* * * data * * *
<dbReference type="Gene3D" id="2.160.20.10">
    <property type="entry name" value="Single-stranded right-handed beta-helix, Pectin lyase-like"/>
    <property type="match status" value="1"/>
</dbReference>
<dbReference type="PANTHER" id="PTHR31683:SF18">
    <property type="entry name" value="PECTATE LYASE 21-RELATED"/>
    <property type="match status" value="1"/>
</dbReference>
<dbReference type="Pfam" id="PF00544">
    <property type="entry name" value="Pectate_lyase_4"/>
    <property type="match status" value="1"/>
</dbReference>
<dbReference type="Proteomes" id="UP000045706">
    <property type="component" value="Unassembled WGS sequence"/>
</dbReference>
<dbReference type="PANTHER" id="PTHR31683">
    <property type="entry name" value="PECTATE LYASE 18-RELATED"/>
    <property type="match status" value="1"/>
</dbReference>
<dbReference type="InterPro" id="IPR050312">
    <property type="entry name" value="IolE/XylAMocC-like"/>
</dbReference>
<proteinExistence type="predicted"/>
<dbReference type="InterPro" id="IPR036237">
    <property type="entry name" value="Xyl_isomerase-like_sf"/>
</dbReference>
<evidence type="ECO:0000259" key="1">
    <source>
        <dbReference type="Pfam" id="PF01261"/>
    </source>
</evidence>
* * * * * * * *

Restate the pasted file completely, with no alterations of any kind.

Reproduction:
<dbReference type="Gene3D" id="2.160.20.10">
    <property type="entry name" value="Single-stranded right-handed beta-helix, Pectin lyase-like"/>
    <property type="match status" value="1"/>
</dbReference>
<dbReference type="PANTHER" id="PTHR31683:SF18">
    <property type="entry name" value="PECTATE LYASE 21-RELATED"/>
    <property type="match status" value="1"/>
</dbReference>
<dbReference type="Pfam" id="PF00544">
    <property type="entry name" value="Pectate_lyase_4"/>
    <property type="match status" value="1"/>
</dbReference>
<dbReference type="Proteomes" id="UP000045706">
    <property type="component" value="Unassembled WGS sequence"/>
</dbReference>
<dbReference type="PANTHER" id="PTHR31683">
    <property type="entry name" value="PECTATE LYASE 18-RELATED"/>
    <property type="match status" value="1"/>
</dbReference>
<dbReference type="InterPro" id="IPR050312">
    <property type="entry name" value="IolE/XylAMocC-like"/>
</dbReference>
<proteinExistence type="predicted"/>
<dbReference type="InterPro" id="IPR036237">
    <property type="entry name" value="Xyl_isomerase-like_sf"/>
</dbReference>
<evidence type="ECO:0000259" key="1">
    <source>
        <dbReference type="Pfam" id="PF01261"/>
    </source>
</evidence>